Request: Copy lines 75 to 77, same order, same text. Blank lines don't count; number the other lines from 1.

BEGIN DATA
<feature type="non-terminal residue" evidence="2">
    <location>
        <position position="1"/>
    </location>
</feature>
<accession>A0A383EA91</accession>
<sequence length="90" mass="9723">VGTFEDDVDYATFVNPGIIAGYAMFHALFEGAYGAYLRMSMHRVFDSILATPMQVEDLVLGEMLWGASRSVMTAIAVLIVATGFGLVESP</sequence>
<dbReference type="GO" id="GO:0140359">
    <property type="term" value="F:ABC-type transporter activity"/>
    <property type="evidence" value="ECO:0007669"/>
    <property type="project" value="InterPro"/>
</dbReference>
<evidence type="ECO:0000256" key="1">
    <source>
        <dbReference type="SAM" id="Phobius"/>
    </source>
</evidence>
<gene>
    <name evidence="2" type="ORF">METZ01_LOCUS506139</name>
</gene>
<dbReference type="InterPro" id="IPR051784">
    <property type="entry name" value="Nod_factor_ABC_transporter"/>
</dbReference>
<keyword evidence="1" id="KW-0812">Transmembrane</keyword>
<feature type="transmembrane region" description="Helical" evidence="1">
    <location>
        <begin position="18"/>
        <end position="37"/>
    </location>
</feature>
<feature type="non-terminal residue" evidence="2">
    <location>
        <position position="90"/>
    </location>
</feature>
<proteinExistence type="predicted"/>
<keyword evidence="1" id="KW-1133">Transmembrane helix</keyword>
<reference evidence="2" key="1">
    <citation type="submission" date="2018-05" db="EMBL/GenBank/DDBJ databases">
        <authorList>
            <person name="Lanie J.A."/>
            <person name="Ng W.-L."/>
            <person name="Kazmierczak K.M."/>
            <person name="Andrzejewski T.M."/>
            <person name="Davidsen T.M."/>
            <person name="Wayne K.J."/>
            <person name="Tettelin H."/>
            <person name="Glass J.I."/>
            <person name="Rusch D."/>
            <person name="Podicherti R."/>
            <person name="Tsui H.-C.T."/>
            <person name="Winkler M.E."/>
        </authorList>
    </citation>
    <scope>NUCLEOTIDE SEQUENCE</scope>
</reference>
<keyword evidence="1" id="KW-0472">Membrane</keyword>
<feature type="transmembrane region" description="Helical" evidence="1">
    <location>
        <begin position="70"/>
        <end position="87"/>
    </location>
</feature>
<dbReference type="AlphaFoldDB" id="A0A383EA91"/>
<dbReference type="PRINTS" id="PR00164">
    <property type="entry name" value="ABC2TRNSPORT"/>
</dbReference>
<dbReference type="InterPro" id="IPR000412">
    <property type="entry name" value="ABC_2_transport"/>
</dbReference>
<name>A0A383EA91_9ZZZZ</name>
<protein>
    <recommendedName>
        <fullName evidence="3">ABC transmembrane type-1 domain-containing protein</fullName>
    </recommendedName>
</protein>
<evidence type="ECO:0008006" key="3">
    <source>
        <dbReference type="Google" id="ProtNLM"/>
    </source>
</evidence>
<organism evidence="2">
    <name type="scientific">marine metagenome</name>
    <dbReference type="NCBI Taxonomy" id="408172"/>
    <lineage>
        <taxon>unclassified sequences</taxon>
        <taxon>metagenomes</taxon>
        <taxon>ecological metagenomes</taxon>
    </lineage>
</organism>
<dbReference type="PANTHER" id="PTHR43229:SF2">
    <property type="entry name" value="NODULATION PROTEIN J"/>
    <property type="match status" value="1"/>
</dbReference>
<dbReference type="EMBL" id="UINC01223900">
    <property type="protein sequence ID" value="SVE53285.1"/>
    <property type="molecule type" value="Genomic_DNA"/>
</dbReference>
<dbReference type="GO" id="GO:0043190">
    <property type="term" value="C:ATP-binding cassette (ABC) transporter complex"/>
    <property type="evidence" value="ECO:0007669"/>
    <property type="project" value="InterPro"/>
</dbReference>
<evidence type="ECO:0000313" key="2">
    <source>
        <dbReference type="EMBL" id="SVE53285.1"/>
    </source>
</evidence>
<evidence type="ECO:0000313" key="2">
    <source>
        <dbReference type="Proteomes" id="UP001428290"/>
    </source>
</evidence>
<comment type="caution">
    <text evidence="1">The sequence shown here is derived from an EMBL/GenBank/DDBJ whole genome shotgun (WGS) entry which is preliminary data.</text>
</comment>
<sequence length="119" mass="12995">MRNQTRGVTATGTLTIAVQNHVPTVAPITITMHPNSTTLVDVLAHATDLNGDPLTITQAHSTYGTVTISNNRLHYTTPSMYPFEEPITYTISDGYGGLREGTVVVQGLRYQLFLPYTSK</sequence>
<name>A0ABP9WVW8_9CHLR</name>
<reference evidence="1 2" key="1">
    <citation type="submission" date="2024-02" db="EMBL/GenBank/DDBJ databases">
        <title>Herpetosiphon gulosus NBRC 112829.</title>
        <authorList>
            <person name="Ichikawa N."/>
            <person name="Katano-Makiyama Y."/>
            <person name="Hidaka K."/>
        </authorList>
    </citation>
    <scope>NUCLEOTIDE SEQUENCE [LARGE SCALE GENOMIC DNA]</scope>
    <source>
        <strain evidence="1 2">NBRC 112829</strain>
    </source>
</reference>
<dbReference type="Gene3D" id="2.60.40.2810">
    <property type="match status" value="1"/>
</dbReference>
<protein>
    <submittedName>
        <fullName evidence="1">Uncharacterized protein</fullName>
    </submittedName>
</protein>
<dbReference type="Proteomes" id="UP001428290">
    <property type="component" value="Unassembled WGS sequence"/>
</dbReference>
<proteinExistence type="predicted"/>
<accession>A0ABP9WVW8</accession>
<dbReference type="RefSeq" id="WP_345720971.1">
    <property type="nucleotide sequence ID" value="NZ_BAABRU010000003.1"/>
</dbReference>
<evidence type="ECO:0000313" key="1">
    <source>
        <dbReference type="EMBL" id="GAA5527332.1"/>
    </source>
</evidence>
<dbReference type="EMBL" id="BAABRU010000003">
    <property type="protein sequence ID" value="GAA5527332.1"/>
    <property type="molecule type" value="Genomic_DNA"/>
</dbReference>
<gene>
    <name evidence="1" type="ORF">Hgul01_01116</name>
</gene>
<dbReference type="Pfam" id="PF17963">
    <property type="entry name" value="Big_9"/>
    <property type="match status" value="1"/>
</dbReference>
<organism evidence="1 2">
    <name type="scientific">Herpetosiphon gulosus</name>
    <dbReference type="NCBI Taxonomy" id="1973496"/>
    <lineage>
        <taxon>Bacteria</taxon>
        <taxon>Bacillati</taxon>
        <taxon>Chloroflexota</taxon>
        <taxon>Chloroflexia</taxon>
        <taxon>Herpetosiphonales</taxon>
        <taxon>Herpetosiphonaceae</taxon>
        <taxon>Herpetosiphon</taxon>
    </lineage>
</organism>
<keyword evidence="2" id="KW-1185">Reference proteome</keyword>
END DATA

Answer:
    </recommendedName>
</protein>
<evidence type="ECO:0008006" key="3">